COMMISSIONER OF INCOME TAX Vs. G M DANDEKAR
LAWS(MAD)-1952-4-15
HIGH COURT OF MADRAS
Decided on April 10,1952

: COMMISSIONER OF INCOME TAX, MADRAS Appellant
VERSUS
G. M. DANDEKAR Respondents

JUDGEMENT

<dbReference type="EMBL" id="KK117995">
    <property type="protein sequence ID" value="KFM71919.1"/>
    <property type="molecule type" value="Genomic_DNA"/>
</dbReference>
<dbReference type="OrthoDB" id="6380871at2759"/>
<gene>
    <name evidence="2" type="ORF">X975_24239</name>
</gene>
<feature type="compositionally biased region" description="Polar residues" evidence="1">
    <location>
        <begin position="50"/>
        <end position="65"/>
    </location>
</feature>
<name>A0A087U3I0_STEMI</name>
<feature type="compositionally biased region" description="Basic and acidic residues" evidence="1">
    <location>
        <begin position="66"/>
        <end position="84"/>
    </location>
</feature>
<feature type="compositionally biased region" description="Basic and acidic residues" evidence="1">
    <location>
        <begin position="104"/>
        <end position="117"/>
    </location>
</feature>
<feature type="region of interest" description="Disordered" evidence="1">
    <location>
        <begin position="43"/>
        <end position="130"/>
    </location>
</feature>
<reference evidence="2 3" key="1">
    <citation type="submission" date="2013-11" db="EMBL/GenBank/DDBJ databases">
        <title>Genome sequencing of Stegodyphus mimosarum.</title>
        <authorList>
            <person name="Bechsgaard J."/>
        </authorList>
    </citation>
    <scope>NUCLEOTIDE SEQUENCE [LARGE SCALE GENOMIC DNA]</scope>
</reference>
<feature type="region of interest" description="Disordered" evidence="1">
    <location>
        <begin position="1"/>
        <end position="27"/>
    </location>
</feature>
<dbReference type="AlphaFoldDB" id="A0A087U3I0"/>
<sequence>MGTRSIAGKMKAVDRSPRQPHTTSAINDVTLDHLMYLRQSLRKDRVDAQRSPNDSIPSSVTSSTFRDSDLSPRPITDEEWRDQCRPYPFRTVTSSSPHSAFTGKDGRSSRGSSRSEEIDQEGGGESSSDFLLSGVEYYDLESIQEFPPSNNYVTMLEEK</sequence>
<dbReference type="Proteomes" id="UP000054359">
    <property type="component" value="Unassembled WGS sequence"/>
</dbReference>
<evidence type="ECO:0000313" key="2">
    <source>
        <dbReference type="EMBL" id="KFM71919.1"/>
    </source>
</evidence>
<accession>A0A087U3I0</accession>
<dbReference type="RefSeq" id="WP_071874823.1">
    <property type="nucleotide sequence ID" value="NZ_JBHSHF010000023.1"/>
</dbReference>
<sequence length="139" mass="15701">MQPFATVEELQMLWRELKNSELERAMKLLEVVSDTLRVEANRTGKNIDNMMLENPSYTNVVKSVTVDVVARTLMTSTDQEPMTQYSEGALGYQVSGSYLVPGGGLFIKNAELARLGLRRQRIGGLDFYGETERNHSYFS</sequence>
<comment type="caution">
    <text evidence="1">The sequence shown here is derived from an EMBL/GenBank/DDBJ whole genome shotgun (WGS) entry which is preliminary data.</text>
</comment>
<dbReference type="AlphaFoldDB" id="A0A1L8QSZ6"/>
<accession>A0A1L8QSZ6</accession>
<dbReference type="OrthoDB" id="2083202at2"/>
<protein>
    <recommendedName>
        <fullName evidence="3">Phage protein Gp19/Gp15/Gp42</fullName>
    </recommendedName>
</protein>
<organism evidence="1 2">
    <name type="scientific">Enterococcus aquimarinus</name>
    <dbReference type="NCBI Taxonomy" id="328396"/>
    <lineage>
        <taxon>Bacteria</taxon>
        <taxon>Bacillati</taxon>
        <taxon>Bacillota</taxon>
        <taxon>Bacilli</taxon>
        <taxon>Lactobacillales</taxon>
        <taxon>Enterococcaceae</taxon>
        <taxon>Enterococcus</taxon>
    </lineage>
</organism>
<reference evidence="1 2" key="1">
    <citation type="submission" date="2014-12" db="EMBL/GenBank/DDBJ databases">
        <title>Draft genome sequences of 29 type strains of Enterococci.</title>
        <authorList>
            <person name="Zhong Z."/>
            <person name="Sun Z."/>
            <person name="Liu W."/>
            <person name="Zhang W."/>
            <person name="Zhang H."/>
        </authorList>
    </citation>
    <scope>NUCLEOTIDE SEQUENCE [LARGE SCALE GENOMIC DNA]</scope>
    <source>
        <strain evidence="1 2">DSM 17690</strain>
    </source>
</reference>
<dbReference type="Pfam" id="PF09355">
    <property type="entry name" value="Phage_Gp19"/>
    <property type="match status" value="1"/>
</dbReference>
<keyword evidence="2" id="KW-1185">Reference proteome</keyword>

VENKATARAMA AYYAR, J. - (1.) THIS is a reference under Section 21 of the Chartered Accountants Act (Act XXXVIII of 1949). The respondent is a partner in a firm of chartered accountants. Messrs. A. Mohamed and Co., are a firm of merchants carrying on business in hardware in the city of Madras and they entrusted the work of auditing their accounts and preparing income-tax returns to the respondent's firm. The complaint against the respondent is that he performed this work negligently It appears from the assessment order dated 31st October, 1944, that Messrs.